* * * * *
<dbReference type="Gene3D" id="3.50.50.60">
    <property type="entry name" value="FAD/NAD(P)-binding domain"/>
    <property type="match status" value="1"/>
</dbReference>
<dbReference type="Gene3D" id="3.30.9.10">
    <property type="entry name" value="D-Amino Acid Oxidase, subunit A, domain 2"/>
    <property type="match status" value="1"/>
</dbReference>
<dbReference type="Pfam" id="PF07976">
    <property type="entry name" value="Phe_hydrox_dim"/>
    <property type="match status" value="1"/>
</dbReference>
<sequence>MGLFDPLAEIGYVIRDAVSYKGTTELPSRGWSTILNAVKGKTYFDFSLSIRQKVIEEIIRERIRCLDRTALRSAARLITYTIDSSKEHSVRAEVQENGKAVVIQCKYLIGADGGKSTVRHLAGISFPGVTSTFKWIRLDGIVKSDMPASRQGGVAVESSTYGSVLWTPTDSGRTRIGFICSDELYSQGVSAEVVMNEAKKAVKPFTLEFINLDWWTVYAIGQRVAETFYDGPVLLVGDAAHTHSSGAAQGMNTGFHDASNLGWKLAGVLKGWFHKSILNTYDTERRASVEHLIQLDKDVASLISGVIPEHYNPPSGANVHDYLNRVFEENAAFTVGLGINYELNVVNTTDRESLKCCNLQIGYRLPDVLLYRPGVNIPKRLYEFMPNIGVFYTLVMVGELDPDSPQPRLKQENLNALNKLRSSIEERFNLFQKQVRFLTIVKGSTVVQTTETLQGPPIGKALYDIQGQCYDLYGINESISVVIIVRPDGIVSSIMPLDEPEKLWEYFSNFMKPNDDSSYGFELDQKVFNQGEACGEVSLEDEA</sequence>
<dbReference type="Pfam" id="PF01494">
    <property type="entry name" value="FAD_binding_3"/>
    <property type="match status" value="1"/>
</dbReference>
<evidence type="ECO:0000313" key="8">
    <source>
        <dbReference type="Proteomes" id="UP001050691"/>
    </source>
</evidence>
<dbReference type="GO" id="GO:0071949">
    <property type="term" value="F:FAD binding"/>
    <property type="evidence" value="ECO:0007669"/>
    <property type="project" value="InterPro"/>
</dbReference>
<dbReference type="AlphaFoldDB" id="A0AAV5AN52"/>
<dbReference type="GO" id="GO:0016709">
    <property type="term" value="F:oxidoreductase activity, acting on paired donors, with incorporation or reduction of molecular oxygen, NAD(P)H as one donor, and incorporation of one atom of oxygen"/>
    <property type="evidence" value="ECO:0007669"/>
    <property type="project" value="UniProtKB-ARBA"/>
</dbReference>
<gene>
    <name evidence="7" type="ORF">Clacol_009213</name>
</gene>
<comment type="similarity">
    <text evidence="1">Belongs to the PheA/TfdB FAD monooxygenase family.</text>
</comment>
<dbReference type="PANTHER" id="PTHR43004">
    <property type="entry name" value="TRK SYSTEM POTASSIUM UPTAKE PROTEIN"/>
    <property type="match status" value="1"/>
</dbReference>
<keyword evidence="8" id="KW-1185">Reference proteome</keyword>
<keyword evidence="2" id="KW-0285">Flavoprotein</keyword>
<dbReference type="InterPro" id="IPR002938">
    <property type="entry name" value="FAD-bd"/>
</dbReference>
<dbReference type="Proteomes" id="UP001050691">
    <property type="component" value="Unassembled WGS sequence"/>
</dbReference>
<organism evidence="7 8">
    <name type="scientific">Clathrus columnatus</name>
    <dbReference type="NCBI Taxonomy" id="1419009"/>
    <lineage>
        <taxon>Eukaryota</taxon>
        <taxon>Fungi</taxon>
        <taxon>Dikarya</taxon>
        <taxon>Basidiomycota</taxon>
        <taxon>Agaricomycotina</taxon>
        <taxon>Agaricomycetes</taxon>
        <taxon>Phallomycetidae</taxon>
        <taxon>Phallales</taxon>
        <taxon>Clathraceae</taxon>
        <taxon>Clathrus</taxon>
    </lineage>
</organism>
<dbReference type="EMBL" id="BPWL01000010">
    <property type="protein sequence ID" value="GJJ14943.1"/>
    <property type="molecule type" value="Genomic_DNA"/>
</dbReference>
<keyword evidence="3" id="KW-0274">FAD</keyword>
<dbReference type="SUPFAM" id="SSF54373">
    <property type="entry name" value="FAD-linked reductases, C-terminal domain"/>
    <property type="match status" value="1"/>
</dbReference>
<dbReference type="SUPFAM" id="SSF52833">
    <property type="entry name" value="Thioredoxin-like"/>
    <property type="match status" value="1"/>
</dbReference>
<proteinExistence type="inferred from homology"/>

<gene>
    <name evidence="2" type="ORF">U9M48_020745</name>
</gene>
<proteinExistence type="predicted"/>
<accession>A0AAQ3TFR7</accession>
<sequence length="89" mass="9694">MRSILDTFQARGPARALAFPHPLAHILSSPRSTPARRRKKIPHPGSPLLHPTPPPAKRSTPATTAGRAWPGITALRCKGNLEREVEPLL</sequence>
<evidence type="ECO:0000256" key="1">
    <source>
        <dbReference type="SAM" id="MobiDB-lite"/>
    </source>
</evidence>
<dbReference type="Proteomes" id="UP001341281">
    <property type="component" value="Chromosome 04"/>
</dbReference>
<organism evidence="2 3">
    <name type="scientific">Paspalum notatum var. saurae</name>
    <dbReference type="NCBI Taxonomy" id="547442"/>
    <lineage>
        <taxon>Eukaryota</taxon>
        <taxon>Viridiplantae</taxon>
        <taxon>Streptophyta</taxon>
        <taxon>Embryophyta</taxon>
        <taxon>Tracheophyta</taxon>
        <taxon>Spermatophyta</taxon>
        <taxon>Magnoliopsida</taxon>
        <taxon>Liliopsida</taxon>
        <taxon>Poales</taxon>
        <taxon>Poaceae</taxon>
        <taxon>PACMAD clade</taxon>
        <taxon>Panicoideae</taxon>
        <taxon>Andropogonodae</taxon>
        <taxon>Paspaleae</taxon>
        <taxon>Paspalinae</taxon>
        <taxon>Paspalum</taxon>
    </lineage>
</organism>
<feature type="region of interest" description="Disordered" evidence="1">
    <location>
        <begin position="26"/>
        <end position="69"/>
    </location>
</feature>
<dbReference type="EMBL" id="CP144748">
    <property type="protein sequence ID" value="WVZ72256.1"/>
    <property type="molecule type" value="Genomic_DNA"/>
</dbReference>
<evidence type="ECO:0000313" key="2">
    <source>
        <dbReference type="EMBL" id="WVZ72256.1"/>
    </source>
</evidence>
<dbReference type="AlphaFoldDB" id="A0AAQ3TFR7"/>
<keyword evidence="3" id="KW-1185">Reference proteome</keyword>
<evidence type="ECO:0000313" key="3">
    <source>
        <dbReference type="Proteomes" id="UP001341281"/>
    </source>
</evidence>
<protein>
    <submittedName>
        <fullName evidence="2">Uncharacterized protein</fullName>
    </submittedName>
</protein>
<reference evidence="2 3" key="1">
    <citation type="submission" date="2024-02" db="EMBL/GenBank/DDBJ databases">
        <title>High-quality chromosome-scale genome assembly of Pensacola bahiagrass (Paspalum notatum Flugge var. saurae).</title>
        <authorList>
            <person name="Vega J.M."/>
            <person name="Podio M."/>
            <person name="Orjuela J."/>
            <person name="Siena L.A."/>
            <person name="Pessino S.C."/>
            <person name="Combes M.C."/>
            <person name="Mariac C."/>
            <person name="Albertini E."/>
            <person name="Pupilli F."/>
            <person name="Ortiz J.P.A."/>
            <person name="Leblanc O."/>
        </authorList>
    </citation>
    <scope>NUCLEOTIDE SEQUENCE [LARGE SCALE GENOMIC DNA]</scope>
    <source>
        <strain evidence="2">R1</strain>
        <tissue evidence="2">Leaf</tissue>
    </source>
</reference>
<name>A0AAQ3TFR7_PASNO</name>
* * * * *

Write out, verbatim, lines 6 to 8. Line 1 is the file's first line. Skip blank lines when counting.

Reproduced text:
    <property type="entry name" value="D-Amino Acid Oxidase, subunit A, domain 2"/>
    <property type="match status" value="1"/>
</dbReference>